Does Toyota Still Make Scion

The Scion moniker was to be discontinued in August 2016 by Toyota, the Scion brand’s parent corporation, and the majority of Scion-branded vehicles have been rebadged as Toyotas. The rear-drive FR-S, a Toyota 86 rebadged, is a two-door coupe that is capable of drifting. The iM (rebadged Corolla iM) is a respectable attempt at an inexpensive hatchback in the European design. The tiny sedan, which Mazda produced and rebadged as the Yaris iA, is fun to drive and has outstanding fuel efficiency.

What caused Toyota to stop making Scion?

The decision to retire Scion was decided, according to a press release issued this morning, in part because the younger customers Scion was intended to draw are content purchasing Toyota cars.

Scion was established more than ten years ago with the goal of luring youthful consumers into the Toyota fold with low-cost compact vehicles and no-haggle pricing.

The brand has had trouble lately. From a high of 173,034 in 2006, Scion sold 56,167 vehicles in 2015.

The compact and ferociously angular first-generation xB was an unexpected hit for the brand at first.

However, a larger second-generation xB and a related model known as the xD did not earn favorable reviews.

Toyota let them age instead of keeping them updated, then briefly tried to revive Scion with niche models.

It introduced the (since-discontinued) iQ city car and the FR-S sports car, neither of which had the potential to generate significant sales.

Toyota gave Scion two new mainstream vehicles to market alongside the FR-S and the current tC coupe this past year.

The Mazda 2 sedan is the iA, and the iM is a Toyota Auris hatchback with a different paint job.

Although the two appeared to be exactly what Scion needed, it may have been too little, too late. In any case, they will stay in the family.

Most Scion vehicles will be rebadged as Toyotas starting in August, which makes sense given that many of them are already offered as Toyota models in other regions.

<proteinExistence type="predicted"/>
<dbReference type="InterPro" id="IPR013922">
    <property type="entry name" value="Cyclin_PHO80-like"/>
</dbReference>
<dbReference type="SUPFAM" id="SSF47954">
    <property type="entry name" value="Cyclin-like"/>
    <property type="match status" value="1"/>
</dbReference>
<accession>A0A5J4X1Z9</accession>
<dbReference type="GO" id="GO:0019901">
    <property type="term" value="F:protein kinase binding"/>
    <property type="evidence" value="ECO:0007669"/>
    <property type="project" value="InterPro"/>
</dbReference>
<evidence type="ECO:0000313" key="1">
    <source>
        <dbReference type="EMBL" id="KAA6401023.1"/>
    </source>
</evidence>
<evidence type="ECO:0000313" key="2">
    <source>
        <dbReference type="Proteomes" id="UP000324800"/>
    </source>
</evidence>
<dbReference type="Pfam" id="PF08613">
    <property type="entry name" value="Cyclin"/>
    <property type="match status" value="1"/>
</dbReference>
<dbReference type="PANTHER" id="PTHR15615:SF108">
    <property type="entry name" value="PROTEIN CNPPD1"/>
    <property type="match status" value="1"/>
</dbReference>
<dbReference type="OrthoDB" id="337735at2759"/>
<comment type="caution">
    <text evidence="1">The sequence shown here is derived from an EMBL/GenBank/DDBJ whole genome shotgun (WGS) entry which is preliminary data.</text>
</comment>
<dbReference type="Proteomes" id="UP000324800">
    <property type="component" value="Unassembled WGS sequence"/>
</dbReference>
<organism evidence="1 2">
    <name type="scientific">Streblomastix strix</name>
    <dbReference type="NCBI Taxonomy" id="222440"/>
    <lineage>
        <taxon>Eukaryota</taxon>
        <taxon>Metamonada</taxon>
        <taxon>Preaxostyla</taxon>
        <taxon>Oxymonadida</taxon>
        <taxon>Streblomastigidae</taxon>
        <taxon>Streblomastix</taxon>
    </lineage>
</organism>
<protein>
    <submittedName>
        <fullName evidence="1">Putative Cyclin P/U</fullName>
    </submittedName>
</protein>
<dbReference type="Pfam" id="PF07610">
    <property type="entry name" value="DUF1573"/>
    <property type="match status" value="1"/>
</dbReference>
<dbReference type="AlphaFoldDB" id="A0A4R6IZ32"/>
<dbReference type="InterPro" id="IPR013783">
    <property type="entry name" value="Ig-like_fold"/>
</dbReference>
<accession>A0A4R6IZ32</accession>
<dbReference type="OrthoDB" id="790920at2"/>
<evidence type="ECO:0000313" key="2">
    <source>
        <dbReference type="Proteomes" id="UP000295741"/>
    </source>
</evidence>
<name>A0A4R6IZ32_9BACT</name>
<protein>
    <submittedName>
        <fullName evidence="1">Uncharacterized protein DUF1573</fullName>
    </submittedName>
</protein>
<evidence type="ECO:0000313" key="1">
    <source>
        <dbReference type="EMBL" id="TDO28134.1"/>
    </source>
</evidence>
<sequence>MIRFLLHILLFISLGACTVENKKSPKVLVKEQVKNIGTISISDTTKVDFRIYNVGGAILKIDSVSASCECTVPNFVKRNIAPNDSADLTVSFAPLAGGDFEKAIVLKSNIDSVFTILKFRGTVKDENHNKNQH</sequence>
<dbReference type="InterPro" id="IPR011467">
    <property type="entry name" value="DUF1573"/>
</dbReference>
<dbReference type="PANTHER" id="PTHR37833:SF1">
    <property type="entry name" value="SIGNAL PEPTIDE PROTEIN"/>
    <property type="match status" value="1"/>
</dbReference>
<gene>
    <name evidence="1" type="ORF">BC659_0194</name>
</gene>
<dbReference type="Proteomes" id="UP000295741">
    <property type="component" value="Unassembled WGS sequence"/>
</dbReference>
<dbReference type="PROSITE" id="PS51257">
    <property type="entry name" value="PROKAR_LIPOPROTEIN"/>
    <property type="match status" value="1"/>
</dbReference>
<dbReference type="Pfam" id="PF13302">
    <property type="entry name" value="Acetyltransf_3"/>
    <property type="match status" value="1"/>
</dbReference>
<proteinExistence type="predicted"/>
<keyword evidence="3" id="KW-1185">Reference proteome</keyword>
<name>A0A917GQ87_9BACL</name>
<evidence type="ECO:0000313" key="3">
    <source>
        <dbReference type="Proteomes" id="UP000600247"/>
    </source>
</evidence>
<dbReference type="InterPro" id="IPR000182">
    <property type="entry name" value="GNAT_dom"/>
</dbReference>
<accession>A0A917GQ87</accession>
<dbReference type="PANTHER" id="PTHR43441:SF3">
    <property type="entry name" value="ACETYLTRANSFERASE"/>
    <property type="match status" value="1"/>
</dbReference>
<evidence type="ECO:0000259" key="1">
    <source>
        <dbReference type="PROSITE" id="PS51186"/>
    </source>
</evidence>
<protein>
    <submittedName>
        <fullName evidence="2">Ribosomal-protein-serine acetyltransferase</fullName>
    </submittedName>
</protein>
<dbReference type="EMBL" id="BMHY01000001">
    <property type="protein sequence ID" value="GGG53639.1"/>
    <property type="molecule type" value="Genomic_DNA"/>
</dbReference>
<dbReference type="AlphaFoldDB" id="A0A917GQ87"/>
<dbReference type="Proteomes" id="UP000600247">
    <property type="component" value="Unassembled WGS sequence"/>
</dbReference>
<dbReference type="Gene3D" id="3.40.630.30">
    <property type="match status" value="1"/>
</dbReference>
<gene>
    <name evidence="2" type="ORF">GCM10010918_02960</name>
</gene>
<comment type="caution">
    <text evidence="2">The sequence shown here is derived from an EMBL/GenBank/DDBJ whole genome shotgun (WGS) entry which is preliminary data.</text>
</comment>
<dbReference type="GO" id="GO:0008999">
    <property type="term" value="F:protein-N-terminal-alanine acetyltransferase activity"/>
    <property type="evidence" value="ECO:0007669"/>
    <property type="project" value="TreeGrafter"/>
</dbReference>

Despite the fact that the 2017 model-year FR-S, iA, and iM models were not mentioned in today’s statement, they will be offered as Toyotas.

Why did Toyota stop making Scion?

Toyota’s official justification for ending the Scion brand is that they did not feel the need for a separate brand that catered to a younger audience. Younger purchasers were drawn to Toyota as their lineup evolved over time, and many of them preferred the Toyota emblem over the Scion on their vehicles.

Simply having bad sales was a significant factor in the demise of the Scion brand. Scion was attempting something novel, and their designs had a narrower market appeal. The Toyota Corolla model sold five times as many cars as the entire Scion brand by the time it was discontinued in 2016.

Toyota experimented with Scion to see if it could design more exciting and distinctive-looking automobiles to appeal to younger consumers. It was a very significant success for them in the beginning, but as time went on, more people simply switched to buying Toyotas, and the brand lost its attractiveness.

Is Scion as reliable as Toyota?

Scion is equally as reliable as Toyota in terms of all-around dependability. The rest of the Toyota lineup also uses every component that is found in Scion vehicles. The key distinctions were that Scions often featured less opulent interiors and fewer luxury features.

The majority of the engines and transmissions used in Scion cars, like the Corolla, are used in other well-known Toyota models. As a result, Scion received excellent dependability ratings overall, and there are models remaining on the road today with over 200,000 miles on them.

Toyota’s primary objective with Scion was to appeal to younger demographics of buyers, therefore it adopted more daring style and simplified the interiors. Due to the absence of the more expensive luxury components, they were less expensive and had a more interesting appearance.

Will Toyota bring back the scion?

There is currently no new information regarding Toyota bringing the Scion brand back as of 2021. In order to maintain the line’s best-selling models on the market for potential customers once the brand was canceled in 2016, they shifted them over to Toyota.

Toyota launched Scion in 2003, and it operated for a total of 13 years. They did have some success in attracting younger customers during that time. They also had a dealership model, which was more approachable to many people because there was no haggling involved and you could simply go in and purchase the vehicle you desired.

The Scion brand was losing money as Toyota struggled to keep it afloat since they were not selling many cars toward the conclusion of their tenure. Overall, Toyota decided to discontinue the brand out of business considerations. Toyota may introduce some cars in the future that borrow styling ideas from Scion, but I do not anticipate the brand name to make a comeback.